The following are a list of some of the most entertaining music videos. Including several genres and spanning many years, this list, compiled in no particular order, contains groundbreaking music videos ranging from the beautiful to the bizarre. Enjoy.


1) “Hang Me Up To Dry” — Cold War Kids (2007)

Poignantly shot in black and white, this video, cleverly directed by Santa Barbara’s hometown heroes the Malloy Brothers, is a fun blend of post-war film noir and early movie trailers. Is there an actual plot or is the video just a montage of clichés? You be the judge.


2) “Hurt” — Johnny Cash (2002)

Cash’s Nine Inch Nail cover created not only a very powerful video but a look into a lifetime of dramatic ups and downs experienced by the Man In Black himself. Supplemented with years’ worth of video footage, the elderly Cash clearly channels his memories to make one of the most evoking videos on the list. Cash and his wife June Carter both passed away just months after the video was produced.


3) “All These Things I’ve Done” — The Killers (2004)

A campy tale of a group of cowboys being attacked by a group of femme fatale, which includes plenty of mustaches, midgets and donkeys. With most of the video’s mise-en-scène inspired by ’50s-’60s era accessories, the video is an entertaining blast from the past. And be sure to pay attention to the number cards held by the femme fatales, to keep better track of the story.


4) “Spirit In The Sky” — Norman Greenbaum (1970)

What’s better than one hippie dancing in a field? Several hippies dancing in a field! Some would say this video is a great representation of the era of peace and love while others would say it’s reminiscent of the Manson Family, but no one can deny its interesting use of psychedelic themes. Coming at the tail end of the decade that brought many firsts in the liberalization of music and culture, this is also one of the first videos of its kind.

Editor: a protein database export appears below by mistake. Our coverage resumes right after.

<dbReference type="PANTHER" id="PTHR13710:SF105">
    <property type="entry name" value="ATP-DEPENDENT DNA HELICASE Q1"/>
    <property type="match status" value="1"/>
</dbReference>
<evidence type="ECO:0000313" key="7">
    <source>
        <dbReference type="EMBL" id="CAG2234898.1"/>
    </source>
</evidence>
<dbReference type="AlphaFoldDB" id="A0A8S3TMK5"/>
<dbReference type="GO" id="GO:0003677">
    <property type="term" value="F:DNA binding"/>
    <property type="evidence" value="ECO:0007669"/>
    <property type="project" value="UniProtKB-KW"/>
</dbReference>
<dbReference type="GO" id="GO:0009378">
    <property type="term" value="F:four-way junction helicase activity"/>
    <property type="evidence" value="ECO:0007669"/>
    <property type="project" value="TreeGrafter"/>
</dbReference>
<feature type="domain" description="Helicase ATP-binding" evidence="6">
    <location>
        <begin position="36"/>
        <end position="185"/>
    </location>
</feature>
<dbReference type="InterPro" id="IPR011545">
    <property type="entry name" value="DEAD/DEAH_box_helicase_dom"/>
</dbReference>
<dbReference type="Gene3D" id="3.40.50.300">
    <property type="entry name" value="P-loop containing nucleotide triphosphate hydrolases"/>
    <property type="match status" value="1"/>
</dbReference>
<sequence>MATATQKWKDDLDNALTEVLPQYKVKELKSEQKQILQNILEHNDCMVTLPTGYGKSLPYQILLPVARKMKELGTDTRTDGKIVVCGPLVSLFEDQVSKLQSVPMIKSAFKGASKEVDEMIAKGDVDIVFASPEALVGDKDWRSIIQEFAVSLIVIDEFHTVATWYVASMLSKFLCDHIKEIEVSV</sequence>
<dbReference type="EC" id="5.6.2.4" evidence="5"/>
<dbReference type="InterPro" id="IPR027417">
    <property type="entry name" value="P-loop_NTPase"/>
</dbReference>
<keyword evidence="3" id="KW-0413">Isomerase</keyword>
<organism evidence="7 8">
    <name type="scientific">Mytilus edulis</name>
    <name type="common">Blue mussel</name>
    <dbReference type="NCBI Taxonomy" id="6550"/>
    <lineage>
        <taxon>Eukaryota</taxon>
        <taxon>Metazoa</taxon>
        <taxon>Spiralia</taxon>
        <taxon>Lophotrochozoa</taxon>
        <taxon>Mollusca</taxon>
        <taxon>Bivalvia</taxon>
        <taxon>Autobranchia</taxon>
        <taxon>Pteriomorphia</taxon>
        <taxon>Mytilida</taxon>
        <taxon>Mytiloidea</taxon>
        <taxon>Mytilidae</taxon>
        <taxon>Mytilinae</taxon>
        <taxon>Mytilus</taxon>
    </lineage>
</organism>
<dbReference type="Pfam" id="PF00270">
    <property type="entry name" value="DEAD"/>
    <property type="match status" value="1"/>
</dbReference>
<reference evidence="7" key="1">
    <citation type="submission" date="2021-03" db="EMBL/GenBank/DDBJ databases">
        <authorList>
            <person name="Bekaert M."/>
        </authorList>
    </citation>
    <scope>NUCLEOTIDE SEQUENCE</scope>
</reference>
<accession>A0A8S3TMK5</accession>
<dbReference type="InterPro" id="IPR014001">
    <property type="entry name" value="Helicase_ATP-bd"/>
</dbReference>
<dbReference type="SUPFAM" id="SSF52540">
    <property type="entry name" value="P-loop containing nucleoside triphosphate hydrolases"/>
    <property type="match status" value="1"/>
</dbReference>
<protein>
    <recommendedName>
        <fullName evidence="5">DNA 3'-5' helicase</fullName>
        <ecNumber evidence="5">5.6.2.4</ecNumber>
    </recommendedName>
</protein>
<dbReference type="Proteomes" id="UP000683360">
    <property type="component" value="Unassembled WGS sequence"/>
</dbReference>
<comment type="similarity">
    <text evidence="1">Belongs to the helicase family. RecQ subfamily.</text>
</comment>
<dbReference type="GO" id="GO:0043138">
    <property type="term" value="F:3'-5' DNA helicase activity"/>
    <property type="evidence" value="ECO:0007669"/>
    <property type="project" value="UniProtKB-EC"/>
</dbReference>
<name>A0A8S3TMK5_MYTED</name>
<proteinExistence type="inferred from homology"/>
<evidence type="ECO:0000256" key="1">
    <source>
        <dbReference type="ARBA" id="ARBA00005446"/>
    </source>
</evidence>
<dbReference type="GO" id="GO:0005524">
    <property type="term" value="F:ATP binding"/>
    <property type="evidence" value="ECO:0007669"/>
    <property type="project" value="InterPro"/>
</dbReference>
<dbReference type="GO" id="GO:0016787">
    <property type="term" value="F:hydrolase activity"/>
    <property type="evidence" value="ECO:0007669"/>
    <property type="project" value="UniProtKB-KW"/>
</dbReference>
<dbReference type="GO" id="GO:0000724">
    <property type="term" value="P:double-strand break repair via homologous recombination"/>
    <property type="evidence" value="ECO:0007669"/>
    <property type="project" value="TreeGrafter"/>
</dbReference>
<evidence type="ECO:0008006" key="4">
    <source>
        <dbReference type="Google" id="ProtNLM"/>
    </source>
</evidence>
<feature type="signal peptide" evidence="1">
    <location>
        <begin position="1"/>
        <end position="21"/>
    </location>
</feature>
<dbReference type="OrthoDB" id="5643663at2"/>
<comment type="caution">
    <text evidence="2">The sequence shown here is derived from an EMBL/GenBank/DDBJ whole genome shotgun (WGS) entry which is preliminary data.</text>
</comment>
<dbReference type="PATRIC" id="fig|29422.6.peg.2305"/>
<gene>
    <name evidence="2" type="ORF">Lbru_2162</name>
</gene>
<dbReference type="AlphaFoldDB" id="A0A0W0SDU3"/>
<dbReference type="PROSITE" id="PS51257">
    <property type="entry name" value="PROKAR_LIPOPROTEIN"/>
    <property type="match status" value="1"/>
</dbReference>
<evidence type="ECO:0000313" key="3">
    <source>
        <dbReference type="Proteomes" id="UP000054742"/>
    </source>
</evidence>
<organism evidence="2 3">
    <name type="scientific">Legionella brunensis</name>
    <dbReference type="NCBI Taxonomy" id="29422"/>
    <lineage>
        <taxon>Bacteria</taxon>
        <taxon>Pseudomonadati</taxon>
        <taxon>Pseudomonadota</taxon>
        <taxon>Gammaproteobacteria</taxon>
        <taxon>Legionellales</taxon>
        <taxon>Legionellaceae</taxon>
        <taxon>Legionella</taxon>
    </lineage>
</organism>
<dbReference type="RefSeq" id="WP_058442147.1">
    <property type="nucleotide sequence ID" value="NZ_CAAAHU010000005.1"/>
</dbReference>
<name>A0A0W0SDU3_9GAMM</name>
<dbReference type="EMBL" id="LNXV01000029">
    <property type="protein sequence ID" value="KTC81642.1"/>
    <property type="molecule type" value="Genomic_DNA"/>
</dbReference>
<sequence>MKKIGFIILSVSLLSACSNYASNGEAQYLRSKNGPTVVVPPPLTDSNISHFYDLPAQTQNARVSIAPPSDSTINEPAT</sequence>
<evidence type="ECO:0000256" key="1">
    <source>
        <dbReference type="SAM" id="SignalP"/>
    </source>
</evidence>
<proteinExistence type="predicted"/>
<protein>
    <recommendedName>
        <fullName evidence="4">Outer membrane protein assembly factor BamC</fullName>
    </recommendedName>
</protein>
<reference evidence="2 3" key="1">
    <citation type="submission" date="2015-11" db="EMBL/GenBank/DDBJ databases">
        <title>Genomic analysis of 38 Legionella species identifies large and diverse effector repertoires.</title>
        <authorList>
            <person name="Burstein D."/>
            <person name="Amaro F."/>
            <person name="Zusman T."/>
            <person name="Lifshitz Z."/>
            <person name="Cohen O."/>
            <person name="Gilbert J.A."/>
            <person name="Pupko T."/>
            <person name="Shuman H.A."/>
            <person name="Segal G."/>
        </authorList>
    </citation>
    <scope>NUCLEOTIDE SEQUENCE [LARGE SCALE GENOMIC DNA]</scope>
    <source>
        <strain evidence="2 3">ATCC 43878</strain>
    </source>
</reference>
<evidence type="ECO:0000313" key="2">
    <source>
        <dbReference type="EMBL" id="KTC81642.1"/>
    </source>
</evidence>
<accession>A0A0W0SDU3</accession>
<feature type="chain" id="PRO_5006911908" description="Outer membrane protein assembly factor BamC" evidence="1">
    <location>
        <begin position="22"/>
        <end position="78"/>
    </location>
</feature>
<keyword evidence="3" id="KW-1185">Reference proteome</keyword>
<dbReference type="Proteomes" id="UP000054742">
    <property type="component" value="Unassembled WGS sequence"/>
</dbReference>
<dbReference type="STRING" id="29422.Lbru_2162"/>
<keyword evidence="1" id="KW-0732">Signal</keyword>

5) “Somebody That I Used To Know” —Gotye feat. Kimbra (2011)

As a very high concept work, this video shows great art does not require high production costs. Through the use of stop motion, the video stays tight on its characters, never going further out than a three-fourths shot. Gotye’s chorus vocals, reminiscent of Police front man Sting back in his prime, harmonize fantastically with featured partner Kimbra’s excellent range. Overall, an impressively original creative effort by the Aussie and Kiwi performers.


6) “The Scientist” — Coldplay (2002)

Following a reverse narrative, lead singer Chris Martin had to learn the song backwards to pull off the appearance of singing normally while the footage is in reverse. The video combines its reverse footage with great pans and neat locations. The inventive narration is topped off by an ending (or beginning?), which works well with the overall inspiration of the song. Just think about it.


7) “Prehistoric Dog” — Red Fang (2011)

Who said metal is dead? In this video, one of Portland’s favorite metal bands explores Oregon’s thriving Live Action Role-Playing community while drinking copious amounts of beer. Low in production value, yet highly entertaining, the video stars a newer band that’s worth looking into.


8) “Touch the Sky” — Kayne West feat. Lupe Fiasco (2006)

An homage to genre films of the ’70s, this video features Pamela Anderson, Nia Long, Tracee Ellis Ross and Lupe Fiasco, as well as an entire high school marching band. Kanye West stars as Evel Kanyevel as he parodies Evel Knievel’s unsuccessful jump across Snake River Canyon in 1974. For more great Kanye West videos, please see “Runaway”, “Gold Digger,” “Diamonds From Sierra Leone” and “Jesus Walks.”

9) “Pressure” — Killer Mike feat. Ice Cube (2008)

The sheer volume of different clips and the quickness of their montage make this video an editing masterpiece. Commenting on serious social and racial issues, much of the footage used in this video is quite shocking, however it coincides well with Killer Mike’s passion toward the subject. Try not to settle for the “clean” or “censored” version when searching for this video; get yourself the real thing.


10) “99 Problems” — Jay-Z (2004)

This video features a series of black and white clips displaying an exaggerated depiction of everyday street life and legendary producer Rick Rubin, and is one of many well-directed videos from Jay-Z’s repertoire. Unfortunately the Hova dies in the end. For more great Jay-Z videos, see also: “Girls, Girls, Girls,” “Big Pimpin’” and “On To The Next One.” Actually, just watch them all.


11) “Windowlicker” — Aphex Twin (1999)

With a run time of 10:35, the full length version of this video could be a short film. Many words come to mind when describing this video (odd, random, disturbing, among others), however it’s the video’s strangeness which makes it so unique and worthwhile. Fans of the cult comedy film “Grandma’s Boy” should recognize this song from the movie, if the name is not already familiar.